In Friday’s post, I argued that the likely pattern of human response to climate change would be characterized by very limited action until manifestly serious consequences were clear by looking out the window; then, and only then would serious action ensue. In other words, the pattern would be one of panic and repentance.
Of course, some action is occurring on the fringes now: we are installing some wind turbines, we are installing some solar panels, we are making new vehicles more energy-efficient than in the past, new houses likewise. If you think back ten years to 2003, there were no usable electric cars on sale, fuel economy regulations were far more lax, there was a tenth the amount of wind power deployed, ductless minisplit heat-pumps were unknown in the US, and solar panels cost over twice as much as they do now. So in some ways we have made a lot of progress on the technology required to be carbon neutral.
But at the same time, developing countries are rapidly coming into the fossil-fuel age, and the overall result is that the global carbon emissions curve, rather than declining, is going up faster than it has in decades (data from BP):
So lets define the moment that real repentance begins as that time when we start to noticeably bend the global emissions curve relative to its historical trajectory. In my scenario on Friday, I had this begin in 2020, with global emissions peaking ten years later in 2030. Then I assume emissions actually begin to fall as we deploy renewables and efficiency measures fast enough to overwhelm the growth in fossil fuel usage that would otherwise occur. Eventually, human carbon emissions become negative as we suffer the very serious consequences of the accumulated warming that is in the pipeline and start actively extracting carbon from the atmosphere in an attempt to stabilize the situation.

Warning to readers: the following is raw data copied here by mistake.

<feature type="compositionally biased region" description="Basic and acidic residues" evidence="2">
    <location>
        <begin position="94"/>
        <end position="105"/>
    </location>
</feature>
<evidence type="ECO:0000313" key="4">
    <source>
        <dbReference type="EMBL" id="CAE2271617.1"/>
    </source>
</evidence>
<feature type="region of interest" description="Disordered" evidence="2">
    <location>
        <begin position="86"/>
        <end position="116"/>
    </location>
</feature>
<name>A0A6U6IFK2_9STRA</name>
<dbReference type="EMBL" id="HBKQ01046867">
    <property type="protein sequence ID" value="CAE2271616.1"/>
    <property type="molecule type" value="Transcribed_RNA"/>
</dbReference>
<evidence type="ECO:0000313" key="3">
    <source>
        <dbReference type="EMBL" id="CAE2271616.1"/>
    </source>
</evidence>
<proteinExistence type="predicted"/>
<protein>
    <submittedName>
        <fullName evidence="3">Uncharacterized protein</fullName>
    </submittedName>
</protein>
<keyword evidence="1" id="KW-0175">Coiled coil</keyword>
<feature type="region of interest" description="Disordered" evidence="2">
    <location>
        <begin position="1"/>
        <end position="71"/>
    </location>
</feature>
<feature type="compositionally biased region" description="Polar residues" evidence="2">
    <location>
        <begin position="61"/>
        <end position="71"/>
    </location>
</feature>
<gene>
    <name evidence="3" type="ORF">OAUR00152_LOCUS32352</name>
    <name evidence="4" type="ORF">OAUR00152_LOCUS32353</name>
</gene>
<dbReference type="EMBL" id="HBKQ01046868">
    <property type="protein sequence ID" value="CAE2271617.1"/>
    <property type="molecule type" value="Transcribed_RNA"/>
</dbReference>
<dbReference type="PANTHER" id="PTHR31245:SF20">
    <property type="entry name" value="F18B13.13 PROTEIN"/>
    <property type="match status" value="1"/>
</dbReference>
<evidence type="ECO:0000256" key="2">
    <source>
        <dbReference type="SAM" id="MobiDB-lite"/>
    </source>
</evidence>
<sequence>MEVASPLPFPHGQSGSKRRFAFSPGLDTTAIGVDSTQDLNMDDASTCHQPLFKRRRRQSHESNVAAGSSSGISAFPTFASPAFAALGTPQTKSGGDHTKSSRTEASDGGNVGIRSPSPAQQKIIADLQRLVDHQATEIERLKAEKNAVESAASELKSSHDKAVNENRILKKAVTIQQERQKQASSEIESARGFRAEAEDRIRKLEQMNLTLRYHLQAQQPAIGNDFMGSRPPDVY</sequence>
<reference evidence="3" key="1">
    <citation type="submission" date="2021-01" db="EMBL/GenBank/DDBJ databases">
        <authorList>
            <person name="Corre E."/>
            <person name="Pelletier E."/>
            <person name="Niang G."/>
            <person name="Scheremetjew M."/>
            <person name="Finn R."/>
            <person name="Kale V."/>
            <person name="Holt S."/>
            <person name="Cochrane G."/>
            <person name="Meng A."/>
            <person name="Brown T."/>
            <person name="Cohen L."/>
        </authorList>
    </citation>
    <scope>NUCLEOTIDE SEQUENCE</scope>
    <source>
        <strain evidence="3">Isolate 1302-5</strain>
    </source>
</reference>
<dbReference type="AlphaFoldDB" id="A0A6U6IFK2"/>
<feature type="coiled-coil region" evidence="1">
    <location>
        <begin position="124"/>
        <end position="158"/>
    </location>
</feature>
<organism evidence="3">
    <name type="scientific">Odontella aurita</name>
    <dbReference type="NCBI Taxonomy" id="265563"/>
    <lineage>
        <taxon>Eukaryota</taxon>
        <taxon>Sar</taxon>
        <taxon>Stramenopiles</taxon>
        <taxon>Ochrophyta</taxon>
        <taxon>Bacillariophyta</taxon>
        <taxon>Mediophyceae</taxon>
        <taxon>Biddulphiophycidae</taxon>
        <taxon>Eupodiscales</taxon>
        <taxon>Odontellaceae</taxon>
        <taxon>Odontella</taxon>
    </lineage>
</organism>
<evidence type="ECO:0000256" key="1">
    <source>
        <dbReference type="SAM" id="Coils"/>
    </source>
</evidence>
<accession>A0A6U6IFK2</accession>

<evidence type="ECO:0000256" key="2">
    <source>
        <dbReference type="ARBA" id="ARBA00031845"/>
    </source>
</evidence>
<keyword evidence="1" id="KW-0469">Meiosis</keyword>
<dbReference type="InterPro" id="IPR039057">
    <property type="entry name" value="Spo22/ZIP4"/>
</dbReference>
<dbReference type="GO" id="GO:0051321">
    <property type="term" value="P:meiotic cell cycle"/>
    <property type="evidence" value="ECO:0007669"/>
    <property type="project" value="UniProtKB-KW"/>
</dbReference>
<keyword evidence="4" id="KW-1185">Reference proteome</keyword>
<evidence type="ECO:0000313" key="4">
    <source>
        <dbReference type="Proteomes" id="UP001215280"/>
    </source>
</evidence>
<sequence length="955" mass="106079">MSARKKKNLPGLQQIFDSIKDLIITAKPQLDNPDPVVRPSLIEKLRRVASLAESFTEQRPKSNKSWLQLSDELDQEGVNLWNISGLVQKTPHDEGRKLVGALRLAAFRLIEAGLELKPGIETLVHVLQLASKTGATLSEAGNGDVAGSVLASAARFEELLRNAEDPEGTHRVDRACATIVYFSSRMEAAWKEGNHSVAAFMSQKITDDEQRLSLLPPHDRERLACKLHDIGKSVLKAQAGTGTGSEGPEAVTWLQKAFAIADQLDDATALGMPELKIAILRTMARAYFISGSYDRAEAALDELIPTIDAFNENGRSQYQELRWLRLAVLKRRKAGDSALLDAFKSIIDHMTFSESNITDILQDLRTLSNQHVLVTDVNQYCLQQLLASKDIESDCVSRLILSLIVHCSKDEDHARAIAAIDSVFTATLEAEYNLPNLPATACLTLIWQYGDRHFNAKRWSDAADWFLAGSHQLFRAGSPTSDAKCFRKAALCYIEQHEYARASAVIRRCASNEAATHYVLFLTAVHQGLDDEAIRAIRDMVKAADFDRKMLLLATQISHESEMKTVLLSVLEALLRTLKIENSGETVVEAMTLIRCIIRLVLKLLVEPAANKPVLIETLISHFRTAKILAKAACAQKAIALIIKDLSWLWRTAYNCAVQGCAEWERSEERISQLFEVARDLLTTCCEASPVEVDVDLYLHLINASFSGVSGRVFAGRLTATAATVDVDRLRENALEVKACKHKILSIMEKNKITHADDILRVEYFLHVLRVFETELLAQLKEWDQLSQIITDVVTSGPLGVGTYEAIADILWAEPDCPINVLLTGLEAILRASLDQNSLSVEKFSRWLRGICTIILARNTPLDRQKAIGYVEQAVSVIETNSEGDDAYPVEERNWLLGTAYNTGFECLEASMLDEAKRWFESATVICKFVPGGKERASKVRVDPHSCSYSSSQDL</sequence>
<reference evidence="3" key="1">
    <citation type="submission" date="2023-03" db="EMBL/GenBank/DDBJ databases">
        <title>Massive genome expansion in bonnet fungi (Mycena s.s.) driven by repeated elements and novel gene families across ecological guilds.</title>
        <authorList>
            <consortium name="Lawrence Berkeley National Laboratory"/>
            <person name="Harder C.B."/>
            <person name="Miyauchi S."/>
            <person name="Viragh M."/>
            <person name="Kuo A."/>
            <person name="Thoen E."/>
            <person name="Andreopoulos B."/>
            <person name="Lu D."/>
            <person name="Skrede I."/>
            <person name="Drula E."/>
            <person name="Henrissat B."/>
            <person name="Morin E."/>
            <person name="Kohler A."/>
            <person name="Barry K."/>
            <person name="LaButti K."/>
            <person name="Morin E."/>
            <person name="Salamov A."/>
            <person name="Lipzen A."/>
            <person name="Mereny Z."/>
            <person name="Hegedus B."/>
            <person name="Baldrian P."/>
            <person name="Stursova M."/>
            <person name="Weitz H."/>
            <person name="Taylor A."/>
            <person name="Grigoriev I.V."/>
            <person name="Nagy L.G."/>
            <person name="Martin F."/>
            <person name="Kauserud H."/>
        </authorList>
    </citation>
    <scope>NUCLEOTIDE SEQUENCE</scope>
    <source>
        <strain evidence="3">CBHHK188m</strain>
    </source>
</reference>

Obviously, it makes a big difference when we start to take the situation very seriously. In this post, I wanted to look at the consequences for the atmospheric mixing ratio of carbon dioxide (usually expressed in parts-per-million – ppm). In pre-industrial times, but during the current interglacial (the Holocene), this was fairly stable around 280ppm (it was a lot lower during the last ice age). We have gotten it up to about 394ppm by 2012 and it continues to rise on a fairly smooth quadratic curve. So that’s 114ppm above the pre-industrial level.
The following chart shows scenarios for the future:
Here, the orange curve represents Friday’s scenario where we start to bend the curve in 2020 and then emissions peak in 2030. As you can see, concentration of CO2 in the atmosphere doesn’t peak until after 2050, with a level around 490ppm (210ppm above pre-industrial). Given that we have already almost melted the north pole in summer with the increases so far, and gotten extreme weather raging around the world as a result, it’s pretty nerve-wracking to imagine taking it up to 490ppm before it starts to come down. Given that it’s fairly clear that most of the Arctic is going to be free of ice and snow in summer, and given how little scientists know about ice dynamics, you have to worry about whether that’s enough to trigger an irreversible collapse of the Greenland ice sheet.